How to increase your State Pension by £55,000

Workers are expected to pay a record amount on their state pension this year before the deadline for changes that could cost them tens of thousands of pounds in retirement.

Time is running out to fill any gaps in social security contributions between 2006 and 2016 to ensure you receive the full state pension, currently £9,628 a year. The deadline for catch-up payments for missing years in this period is April 2023.

Tens of thousands of people top up their pensions through voluntary contributions each year, but consultancy LCP is predicting payments will increase before the deadline next year.

There is usually a period of six years to top up missing contributions, but a switch to the statutory pension in 2016 led to a one-off longer benefit to top up missing contributions between the 2006/07 and 2015/16 financial years.

The standard cost of making up missing NI contributions for a year is £824.20, although the self-employed only pay £163.80. The top-up can add tens of thousands of pounds to a pensioner’s income throughout their retirement.

Sir Steve Webb, a former Pensions Secretary and now at LCP, said: “I hear regularly from people who would be interested in increasing their state pension but don’t know if they can do it and how to go about it.

“At its best, topping up the state pension can generate a tremendous return, far better than almost any other use of excess money.”

The full statutory flat rate pension is currently £185.15 per week. Someone who has paid NI contributions for 25 years, instead of the 35 years required for a full state pension, would be paid £132.25 a week.

However, filling in all the gaps would bring an extra £52.90 a week or £2,750 a year, or around £55,000 in total over a 20-year retirement.

Brian Moore, 65, should be paid significantly less than the full £185.15 a week when he reaches state pension age next year. He had been a member of the Local Government Pension Scheme which had ‘dropped out’ of the state pension, reducing his entitlement.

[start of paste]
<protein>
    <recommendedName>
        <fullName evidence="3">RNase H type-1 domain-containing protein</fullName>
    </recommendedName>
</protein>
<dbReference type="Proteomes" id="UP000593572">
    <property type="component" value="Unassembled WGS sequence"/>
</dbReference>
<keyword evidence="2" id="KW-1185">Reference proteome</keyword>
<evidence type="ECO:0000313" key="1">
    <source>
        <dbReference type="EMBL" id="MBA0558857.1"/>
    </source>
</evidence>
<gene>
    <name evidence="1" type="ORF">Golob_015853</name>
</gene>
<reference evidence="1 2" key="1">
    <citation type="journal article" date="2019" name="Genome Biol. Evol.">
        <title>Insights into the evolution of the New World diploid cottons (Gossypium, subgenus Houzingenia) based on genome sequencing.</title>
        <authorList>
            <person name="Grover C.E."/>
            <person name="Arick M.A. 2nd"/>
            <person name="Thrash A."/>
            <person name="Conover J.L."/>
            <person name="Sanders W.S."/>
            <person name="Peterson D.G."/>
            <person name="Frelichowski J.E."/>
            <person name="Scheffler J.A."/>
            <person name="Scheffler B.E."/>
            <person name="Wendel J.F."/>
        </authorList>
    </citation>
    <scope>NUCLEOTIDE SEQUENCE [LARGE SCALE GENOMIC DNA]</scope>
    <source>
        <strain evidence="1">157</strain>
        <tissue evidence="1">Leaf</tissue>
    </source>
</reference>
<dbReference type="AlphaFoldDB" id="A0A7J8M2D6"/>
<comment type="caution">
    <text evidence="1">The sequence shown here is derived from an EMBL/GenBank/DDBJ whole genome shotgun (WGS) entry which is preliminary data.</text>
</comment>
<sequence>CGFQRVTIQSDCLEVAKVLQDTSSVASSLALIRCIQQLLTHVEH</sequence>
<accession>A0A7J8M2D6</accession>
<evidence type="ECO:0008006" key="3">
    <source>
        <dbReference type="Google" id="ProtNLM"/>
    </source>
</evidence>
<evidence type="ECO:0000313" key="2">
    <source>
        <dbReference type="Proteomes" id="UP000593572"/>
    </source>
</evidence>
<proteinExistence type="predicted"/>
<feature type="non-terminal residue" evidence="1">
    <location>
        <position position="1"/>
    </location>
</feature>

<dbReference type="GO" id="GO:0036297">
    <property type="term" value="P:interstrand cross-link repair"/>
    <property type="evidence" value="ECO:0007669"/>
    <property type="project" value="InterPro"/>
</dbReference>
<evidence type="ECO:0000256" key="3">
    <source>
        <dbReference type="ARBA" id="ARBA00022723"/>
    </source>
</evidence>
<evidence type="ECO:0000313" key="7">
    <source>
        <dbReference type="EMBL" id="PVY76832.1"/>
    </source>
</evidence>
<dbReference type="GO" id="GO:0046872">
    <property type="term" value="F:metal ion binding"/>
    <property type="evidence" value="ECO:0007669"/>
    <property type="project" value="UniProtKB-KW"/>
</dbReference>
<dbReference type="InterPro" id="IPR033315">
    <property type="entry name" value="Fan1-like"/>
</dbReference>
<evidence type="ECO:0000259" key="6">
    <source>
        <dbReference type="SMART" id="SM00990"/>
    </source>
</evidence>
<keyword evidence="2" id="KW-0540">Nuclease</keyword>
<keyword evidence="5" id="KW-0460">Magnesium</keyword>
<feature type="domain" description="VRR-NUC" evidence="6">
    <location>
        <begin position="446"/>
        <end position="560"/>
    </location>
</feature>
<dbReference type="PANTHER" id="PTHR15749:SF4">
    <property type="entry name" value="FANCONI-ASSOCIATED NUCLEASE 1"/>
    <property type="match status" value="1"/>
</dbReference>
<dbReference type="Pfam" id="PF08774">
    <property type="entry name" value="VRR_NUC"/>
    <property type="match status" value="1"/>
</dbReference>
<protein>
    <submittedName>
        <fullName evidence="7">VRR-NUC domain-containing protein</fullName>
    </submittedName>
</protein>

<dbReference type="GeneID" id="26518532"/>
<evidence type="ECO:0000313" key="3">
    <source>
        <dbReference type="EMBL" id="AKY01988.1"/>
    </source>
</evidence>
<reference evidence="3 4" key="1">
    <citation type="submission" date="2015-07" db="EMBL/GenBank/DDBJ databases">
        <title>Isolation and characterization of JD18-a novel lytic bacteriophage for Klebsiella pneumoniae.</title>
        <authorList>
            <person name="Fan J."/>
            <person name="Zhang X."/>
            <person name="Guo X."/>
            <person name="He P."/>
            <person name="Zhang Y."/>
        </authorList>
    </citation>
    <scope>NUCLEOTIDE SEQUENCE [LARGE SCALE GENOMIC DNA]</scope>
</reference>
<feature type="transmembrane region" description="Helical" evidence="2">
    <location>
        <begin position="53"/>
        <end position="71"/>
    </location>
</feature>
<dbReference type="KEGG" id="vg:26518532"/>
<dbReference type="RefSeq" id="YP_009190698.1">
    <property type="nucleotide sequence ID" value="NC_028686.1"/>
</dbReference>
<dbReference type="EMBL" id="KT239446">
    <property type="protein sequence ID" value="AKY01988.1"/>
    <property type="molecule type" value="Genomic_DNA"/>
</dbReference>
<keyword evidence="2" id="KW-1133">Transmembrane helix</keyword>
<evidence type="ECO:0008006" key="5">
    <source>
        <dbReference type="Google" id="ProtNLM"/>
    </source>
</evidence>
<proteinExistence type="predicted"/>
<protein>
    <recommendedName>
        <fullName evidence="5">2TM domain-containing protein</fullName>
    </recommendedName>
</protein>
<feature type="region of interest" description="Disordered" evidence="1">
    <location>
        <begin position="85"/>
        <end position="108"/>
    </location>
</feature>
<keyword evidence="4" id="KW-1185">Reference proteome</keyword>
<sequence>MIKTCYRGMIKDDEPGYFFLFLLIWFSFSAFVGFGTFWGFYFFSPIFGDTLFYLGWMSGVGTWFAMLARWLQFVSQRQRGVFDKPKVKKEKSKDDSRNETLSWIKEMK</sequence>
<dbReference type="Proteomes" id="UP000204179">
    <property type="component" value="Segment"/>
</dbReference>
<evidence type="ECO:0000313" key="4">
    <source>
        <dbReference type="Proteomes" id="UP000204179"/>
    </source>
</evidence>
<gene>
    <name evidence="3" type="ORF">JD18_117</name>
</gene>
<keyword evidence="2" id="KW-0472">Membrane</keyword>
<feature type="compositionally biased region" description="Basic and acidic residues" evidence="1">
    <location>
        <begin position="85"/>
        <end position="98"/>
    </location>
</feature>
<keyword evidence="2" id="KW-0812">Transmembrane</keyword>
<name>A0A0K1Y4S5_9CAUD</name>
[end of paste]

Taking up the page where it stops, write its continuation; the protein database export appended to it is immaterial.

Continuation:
But by paying a lump sum of £4,000 to fill in gaps in his NI report, he increased his pension by £28 a week, or £1,456 a year. He was also able to use NI credits he earned as his father’s caregiver to fill two years of contributions.

But Sir Steve said there are “many pitfalls” when people increase their state pension. Some years cost less to fill than others: for example, a year where someone worked part-time and paid some NI is cheaper to fill than a completely blank year.

LCP has a new calculator on its website that explains the process.

Making voluntary contributions isn’t for everyone, especially those who don’t plan on retiring anytime soon.

Andrew Tully of Canada Life, an insurer, said: “Topping up contributions to increase your state pension can be a very good deal, but it’s important that you first make sure it makes sense for you. Don’t do it just because you can.

“Think about how many more years you want to work — you won’t get the money back if you overpay and realize you’d be paying the dues anyway through work.”

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